Which way Europe will move in the longer term is hard to predict but perhaps the history of empire and of globalisation offers a clue. Today we live in the second phase of liberal globalisation with the American branch of the English-speaking peoples in the driving seat. They took over leadership from the British after the first phase of liberal globalisation was undermined by the First World War and destroyed by the Great Depression of the 1930s. Currently we face the strong possibility of economic depression at a time when the global balance of power is shifting rapidly. To some extent China now is the equivalent of Germany before 1914. Both China now and Germany then intended not to destroy the existing global order but rather to join the small club of its rulers. But power infuses every element of international relations so a shift in the global balance is bound to be a source of great insecurity and tension now, as it was in the decades before the First World War. If the global cake shrinks amidst economic crisis, this tension will surely grow. Over the horizon are coming possible conflicts over shrinking resources (above all water) and - if only half the Green movement's claims are true- big ecological problems which will have serious political consequences .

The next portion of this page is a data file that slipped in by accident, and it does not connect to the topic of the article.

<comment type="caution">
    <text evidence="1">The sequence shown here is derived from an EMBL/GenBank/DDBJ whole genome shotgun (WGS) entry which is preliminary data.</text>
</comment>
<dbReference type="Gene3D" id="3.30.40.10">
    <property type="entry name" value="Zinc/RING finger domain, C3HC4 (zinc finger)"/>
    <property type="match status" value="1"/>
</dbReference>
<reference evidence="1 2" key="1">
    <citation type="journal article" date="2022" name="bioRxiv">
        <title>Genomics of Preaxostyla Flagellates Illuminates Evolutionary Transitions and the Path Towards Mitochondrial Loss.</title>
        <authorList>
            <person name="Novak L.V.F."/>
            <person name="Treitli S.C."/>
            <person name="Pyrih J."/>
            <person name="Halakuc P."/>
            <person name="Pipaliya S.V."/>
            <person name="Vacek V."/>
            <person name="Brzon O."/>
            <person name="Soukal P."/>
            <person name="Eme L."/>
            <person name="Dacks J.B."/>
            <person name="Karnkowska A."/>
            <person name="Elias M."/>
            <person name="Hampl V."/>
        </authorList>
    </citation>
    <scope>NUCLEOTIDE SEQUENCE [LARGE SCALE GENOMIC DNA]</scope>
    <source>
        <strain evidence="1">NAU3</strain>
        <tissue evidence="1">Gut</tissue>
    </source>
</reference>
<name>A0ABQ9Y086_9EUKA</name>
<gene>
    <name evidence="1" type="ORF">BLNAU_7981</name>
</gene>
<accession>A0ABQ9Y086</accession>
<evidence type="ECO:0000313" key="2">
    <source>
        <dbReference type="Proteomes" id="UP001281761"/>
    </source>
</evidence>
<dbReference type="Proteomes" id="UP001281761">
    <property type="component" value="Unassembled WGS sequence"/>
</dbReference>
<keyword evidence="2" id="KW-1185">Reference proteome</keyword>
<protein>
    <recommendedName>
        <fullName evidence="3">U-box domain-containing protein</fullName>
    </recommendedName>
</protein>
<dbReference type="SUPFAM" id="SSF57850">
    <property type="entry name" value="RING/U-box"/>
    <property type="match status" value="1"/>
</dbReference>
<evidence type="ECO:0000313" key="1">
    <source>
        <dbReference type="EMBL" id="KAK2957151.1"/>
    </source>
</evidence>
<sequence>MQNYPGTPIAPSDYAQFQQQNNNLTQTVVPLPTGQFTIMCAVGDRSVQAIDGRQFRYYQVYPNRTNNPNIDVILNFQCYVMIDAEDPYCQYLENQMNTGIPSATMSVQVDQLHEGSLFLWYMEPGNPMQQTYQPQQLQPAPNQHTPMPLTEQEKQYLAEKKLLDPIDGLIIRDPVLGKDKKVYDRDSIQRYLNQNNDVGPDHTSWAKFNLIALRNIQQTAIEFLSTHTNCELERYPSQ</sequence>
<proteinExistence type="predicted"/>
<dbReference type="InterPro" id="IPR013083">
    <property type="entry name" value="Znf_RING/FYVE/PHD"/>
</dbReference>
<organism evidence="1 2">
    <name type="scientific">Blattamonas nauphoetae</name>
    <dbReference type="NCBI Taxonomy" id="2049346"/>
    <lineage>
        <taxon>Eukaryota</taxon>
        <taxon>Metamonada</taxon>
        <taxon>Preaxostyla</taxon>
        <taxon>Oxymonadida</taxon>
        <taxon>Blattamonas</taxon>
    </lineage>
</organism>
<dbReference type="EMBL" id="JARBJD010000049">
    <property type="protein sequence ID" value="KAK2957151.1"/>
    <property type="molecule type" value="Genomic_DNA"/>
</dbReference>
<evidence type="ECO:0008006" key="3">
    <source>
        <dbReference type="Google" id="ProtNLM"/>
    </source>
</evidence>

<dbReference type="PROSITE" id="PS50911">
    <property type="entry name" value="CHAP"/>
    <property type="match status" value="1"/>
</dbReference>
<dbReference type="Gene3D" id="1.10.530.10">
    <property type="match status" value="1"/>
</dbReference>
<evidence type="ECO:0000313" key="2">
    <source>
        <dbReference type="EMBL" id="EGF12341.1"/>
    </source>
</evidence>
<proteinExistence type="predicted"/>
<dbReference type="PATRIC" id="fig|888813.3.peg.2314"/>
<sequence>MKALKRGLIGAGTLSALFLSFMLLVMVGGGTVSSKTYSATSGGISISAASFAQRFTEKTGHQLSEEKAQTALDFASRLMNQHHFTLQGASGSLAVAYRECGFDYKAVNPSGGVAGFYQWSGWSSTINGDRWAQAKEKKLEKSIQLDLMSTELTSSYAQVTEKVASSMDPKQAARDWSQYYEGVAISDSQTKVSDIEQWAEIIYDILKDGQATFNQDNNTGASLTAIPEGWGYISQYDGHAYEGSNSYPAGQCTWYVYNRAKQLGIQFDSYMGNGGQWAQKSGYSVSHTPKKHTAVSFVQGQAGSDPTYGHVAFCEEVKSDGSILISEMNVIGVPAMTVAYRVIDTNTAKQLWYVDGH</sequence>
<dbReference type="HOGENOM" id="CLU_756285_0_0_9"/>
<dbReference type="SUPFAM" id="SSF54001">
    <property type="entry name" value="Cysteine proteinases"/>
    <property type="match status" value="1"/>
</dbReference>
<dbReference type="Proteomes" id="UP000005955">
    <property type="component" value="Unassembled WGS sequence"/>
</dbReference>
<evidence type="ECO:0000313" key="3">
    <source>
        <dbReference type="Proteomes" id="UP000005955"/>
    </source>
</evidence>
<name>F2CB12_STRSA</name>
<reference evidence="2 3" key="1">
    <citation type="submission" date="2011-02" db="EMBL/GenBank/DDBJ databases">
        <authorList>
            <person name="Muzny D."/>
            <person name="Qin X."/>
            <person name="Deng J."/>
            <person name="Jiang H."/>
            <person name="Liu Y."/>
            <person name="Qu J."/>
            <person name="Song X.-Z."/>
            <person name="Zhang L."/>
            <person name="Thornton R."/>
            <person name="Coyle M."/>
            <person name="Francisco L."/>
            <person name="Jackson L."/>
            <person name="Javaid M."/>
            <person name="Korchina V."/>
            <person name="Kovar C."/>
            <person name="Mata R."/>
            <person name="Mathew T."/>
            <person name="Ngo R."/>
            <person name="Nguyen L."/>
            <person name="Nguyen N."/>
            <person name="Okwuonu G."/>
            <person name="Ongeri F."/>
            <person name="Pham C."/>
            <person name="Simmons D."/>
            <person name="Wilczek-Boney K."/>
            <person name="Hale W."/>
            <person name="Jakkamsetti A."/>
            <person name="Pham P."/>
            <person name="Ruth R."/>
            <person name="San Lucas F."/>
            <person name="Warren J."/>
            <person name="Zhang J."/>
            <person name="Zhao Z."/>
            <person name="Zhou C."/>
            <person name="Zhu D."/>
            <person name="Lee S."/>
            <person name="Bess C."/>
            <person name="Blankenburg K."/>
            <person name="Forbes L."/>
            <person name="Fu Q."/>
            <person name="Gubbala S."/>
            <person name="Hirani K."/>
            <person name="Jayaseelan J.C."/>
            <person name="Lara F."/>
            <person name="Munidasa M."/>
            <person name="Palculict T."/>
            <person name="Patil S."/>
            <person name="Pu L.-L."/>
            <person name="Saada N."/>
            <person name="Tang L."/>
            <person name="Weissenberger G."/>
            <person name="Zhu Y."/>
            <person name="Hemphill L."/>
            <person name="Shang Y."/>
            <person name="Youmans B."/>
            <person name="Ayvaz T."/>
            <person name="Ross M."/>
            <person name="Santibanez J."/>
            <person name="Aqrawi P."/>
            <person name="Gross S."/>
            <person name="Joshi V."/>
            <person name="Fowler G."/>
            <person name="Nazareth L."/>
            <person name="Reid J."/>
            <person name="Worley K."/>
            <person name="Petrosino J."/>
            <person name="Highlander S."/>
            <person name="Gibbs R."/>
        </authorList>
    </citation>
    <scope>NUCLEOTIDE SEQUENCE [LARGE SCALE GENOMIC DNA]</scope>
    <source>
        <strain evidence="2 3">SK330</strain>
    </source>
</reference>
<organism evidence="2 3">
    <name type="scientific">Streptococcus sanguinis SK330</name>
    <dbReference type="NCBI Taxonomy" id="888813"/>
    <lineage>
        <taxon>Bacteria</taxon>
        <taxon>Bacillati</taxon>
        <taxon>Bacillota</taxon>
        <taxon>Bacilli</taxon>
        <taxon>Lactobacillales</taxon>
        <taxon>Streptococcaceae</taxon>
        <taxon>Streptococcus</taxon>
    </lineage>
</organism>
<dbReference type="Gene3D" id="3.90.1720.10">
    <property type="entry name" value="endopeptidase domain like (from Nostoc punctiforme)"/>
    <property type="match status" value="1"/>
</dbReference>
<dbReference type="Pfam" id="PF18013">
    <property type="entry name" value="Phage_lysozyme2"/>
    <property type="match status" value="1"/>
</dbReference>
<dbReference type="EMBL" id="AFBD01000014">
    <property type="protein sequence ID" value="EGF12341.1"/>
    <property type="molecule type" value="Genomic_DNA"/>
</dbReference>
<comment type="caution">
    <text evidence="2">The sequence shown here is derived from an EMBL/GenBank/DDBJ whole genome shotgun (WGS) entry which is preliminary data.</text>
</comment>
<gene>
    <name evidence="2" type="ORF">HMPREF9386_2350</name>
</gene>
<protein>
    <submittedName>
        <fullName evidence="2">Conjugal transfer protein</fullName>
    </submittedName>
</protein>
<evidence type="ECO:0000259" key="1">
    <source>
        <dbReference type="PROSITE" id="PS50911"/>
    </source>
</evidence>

Maybe all this will push us back towards the world of empire. One of empire's charms was that it provided security in a dangerous world. The more uncertain and dangerous the external challenges, the more legitimate empire seemed. In the good times since 1945, being powerless and irrelevant annoyed European elites but did not much concern Europe's electorates. Amidst global crisis, however, the powerless are likely to suffer badly. In general terms it might well seem safer to be a European than the citizen of a small nation-state in tomorrow's world. More specifically, if we approach anything like the 1930s era of competitive devaluations and regional trading blocks then the need for a European Union should be clear. “Should" is however the word to use. The next thirty years is likely to present First-World electorates and their political leaders with challenges beyond the contemporary imagination but only too credible to our grandparents and great-grandparents. How we will react is difficult even to guess. The 1930s are not an encouraging precedent. How Europeans respond to the current crisis therefore has implications for the whole world which go beyond even the fear that European failings may lead to a new Great Depression.

Dominic Lieven is a research professor at Cambridge University (Trinity College) and a Fellow of the British Academy